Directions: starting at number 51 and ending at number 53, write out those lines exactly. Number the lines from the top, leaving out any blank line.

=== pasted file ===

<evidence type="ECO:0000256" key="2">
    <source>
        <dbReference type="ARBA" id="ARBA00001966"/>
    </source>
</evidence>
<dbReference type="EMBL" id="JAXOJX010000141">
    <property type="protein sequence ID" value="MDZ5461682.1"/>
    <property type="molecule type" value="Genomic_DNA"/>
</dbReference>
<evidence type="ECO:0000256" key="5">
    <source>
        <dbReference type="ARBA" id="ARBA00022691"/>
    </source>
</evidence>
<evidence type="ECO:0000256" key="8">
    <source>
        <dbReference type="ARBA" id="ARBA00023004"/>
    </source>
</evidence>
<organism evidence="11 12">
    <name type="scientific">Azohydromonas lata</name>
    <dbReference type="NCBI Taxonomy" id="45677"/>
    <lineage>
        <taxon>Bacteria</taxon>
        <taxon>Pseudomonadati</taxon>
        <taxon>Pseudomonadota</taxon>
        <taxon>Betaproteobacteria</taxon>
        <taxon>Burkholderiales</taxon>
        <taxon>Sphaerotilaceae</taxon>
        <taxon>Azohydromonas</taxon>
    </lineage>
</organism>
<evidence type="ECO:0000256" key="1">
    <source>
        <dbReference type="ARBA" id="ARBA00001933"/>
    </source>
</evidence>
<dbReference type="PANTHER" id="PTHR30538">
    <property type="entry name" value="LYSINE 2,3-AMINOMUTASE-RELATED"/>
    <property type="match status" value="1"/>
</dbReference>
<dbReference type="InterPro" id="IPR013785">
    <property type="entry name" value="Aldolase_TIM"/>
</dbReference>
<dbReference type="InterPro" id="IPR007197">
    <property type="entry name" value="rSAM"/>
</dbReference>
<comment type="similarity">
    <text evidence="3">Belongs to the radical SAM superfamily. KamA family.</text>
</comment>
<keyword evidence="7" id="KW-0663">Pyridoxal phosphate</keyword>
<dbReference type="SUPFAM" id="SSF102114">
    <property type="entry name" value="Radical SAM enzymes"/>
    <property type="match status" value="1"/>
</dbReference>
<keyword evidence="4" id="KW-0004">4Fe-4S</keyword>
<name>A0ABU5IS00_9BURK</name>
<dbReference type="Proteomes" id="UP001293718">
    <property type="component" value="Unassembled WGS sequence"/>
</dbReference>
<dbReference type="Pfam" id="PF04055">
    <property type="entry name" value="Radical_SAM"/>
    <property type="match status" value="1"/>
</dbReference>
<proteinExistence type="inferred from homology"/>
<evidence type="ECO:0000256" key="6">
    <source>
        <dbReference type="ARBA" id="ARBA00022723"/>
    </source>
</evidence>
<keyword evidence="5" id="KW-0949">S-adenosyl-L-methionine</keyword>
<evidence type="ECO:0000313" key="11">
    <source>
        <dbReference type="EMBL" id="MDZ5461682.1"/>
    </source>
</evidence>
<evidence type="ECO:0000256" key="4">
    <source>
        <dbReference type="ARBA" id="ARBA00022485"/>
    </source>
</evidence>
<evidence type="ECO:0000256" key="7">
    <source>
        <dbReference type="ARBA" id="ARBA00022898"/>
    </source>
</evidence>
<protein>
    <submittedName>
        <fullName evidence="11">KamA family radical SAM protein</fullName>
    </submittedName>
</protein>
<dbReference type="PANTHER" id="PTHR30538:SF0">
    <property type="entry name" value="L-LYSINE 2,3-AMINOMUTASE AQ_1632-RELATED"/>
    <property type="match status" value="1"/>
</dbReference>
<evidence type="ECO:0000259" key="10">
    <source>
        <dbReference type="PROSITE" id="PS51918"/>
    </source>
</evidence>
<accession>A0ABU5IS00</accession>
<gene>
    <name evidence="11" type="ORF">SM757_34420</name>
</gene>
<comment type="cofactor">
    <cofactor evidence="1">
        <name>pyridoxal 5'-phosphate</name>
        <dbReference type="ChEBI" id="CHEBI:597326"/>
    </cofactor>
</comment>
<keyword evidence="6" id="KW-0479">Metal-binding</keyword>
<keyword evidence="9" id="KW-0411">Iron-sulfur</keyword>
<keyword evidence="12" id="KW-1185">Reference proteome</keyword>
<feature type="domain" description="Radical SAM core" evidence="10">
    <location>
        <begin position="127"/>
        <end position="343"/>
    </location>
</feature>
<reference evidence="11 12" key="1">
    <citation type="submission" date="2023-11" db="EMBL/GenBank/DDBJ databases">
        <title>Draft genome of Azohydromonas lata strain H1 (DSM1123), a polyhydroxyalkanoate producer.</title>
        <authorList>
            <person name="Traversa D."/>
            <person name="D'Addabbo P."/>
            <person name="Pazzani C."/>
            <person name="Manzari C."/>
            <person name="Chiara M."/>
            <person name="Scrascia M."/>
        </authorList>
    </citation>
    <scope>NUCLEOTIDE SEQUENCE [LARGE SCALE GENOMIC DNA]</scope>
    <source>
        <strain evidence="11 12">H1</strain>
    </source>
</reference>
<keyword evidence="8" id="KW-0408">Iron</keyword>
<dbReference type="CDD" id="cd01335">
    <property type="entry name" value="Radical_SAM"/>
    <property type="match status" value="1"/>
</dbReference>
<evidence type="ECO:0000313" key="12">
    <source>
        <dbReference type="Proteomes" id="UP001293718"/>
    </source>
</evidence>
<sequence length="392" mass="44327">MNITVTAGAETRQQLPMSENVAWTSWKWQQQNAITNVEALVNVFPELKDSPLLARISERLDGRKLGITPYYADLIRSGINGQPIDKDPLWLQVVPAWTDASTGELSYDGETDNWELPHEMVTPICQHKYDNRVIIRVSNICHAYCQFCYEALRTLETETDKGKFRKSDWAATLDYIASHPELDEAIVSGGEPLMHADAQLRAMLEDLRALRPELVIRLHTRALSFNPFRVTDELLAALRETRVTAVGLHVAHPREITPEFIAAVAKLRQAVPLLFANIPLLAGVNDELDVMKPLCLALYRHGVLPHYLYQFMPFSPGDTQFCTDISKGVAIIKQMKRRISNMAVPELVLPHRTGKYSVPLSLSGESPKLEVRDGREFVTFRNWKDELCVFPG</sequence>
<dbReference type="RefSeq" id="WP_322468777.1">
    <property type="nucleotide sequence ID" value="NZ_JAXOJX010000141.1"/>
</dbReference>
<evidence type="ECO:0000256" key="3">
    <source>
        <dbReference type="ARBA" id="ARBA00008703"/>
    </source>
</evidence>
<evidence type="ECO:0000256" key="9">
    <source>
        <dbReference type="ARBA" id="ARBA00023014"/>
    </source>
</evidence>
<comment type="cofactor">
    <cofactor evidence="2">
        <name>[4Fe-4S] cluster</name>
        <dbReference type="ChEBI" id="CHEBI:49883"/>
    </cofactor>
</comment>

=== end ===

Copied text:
<keyword evidence="7" id="KW-0663">Pyridoxal phosphate</keyword>
<dbReference type="SUPFAM" id="SSF102114">
    <property type="entry name" value="Radical SAM enzymes"/>